Each book (I'm guessing about Lamplighter) concludes with a massive glossary (Cornish calls it an Explicarium and what is on his website is just a brief taste of what is in the books) that is chock-full of what I found to be mostly useless information. In fact, plowing through it after reading Foundling became a bit of a bore. Yes, I understand that the author has spent his life constructing this world, but the author shouldn't be sharing everything! In the audio version of Lamplighter, this piece was left off (can you imagine how deadly it would have been to listen to?), and I didn't feel its lack at all.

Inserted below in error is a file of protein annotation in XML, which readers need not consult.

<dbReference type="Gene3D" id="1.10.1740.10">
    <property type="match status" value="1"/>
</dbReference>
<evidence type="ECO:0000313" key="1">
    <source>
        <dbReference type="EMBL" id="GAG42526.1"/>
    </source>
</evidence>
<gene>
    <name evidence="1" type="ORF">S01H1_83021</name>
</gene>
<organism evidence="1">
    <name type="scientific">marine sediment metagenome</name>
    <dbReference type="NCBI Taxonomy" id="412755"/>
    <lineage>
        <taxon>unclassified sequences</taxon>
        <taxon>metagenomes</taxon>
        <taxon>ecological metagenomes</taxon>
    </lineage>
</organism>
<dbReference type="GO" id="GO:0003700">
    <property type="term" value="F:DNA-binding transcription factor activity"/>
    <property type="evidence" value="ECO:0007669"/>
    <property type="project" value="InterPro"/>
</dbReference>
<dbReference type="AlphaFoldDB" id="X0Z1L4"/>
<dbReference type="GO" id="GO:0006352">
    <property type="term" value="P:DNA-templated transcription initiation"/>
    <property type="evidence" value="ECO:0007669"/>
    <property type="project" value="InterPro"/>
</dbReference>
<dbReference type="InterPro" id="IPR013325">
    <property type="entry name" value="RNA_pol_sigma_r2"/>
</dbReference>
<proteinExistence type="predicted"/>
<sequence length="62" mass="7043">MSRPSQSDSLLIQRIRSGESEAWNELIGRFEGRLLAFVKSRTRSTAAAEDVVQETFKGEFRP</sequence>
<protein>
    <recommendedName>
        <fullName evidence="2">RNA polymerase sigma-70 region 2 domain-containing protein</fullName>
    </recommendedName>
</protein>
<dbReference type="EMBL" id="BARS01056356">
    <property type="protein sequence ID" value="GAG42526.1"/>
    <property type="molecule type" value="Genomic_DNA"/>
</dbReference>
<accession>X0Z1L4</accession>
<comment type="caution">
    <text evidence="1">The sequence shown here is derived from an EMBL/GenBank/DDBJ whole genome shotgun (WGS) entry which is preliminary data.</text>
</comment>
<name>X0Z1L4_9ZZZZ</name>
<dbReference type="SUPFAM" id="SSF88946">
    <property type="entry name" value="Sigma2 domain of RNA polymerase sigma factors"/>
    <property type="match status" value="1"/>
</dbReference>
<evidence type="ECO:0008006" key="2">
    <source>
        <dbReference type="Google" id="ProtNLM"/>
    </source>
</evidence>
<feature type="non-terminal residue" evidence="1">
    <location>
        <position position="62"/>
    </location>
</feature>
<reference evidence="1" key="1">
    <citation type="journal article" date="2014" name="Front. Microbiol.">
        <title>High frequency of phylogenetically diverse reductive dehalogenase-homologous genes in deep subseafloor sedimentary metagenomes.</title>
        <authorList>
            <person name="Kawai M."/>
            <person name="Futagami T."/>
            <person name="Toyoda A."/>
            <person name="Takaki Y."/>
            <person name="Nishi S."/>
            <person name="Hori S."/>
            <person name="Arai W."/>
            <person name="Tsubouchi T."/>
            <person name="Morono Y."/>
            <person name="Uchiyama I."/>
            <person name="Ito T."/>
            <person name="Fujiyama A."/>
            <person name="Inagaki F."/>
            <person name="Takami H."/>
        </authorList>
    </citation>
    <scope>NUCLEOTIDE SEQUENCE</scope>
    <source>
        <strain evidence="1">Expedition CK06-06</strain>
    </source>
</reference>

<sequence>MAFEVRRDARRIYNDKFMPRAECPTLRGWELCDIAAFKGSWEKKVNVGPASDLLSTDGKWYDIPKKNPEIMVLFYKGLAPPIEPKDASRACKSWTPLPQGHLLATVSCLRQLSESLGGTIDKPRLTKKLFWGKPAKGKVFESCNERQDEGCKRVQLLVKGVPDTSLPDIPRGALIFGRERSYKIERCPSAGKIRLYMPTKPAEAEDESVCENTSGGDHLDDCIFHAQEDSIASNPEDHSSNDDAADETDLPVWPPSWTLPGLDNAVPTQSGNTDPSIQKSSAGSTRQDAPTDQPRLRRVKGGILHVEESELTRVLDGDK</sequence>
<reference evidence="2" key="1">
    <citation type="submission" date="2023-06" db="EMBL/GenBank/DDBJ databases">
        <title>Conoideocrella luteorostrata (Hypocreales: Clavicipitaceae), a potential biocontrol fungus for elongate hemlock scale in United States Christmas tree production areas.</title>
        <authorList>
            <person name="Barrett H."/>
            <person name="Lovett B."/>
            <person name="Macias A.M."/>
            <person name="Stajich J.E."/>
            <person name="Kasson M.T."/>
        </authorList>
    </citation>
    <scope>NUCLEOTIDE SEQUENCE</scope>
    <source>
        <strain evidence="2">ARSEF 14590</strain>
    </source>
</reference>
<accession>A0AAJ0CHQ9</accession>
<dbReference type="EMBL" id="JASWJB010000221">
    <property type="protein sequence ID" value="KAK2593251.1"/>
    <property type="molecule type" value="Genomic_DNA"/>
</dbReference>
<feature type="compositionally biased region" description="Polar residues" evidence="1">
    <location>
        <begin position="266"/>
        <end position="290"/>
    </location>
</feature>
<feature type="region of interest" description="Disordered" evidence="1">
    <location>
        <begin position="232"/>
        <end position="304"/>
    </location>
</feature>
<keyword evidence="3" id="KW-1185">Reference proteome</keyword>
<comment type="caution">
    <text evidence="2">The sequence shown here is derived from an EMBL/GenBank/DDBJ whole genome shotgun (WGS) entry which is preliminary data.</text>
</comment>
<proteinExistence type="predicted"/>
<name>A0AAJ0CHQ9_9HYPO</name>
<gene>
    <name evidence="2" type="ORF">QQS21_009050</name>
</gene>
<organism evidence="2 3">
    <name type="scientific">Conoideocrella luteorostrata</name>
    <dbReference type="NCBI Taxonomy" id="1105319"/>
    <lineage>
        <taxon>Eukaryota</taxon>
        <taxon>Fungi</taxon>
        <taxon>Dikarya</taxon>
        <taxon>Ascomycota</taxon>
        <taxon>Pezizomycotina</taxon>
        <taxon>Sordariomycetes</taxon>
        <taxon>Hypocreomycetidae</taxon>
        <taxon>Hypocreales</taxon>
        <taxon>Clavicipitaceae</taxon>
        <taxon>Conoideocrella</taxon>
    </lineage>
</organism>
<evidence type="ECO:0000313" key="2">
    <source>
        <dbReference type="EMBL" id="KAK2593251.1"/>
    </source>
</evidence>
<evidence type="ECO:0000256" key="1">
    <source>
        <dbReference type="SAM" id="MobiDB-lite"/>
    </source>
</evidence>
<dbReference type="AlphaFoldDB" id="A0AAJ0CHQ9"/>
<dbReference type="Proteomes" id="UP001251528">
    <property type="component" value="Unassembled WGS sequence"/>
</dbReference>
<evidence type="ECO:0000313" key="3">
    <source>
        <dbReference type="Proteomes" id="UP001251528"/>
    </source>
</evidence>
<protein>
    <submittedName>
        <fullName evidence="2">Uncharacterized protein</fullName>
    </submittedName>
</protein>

And so we segue to the audiobook. While I can't say the 16 hours flew by (it did, in fact, take me almost two weeks to get through), I was never bored along the way. I never found myself wishing that the action would speed up; I was willing to work through the set-up because I had confidence in the payoff. The narrator, Humphrey Bower, was very good: He read quickly without sounding rushed and knew how to ratchet up the tension and excitement where appropriate, and when to read calmly and searchingly as Rossamünd tries to find his way in the world. Bower handled the large cast of characters easily, creating memorable voice portraits for both sexes, all classes, and the occasional non-human. I enjoyed his free interpretation of the text, he chuckled when a character chuckled and went "tsk tsk tsk" when the text said "she tsked."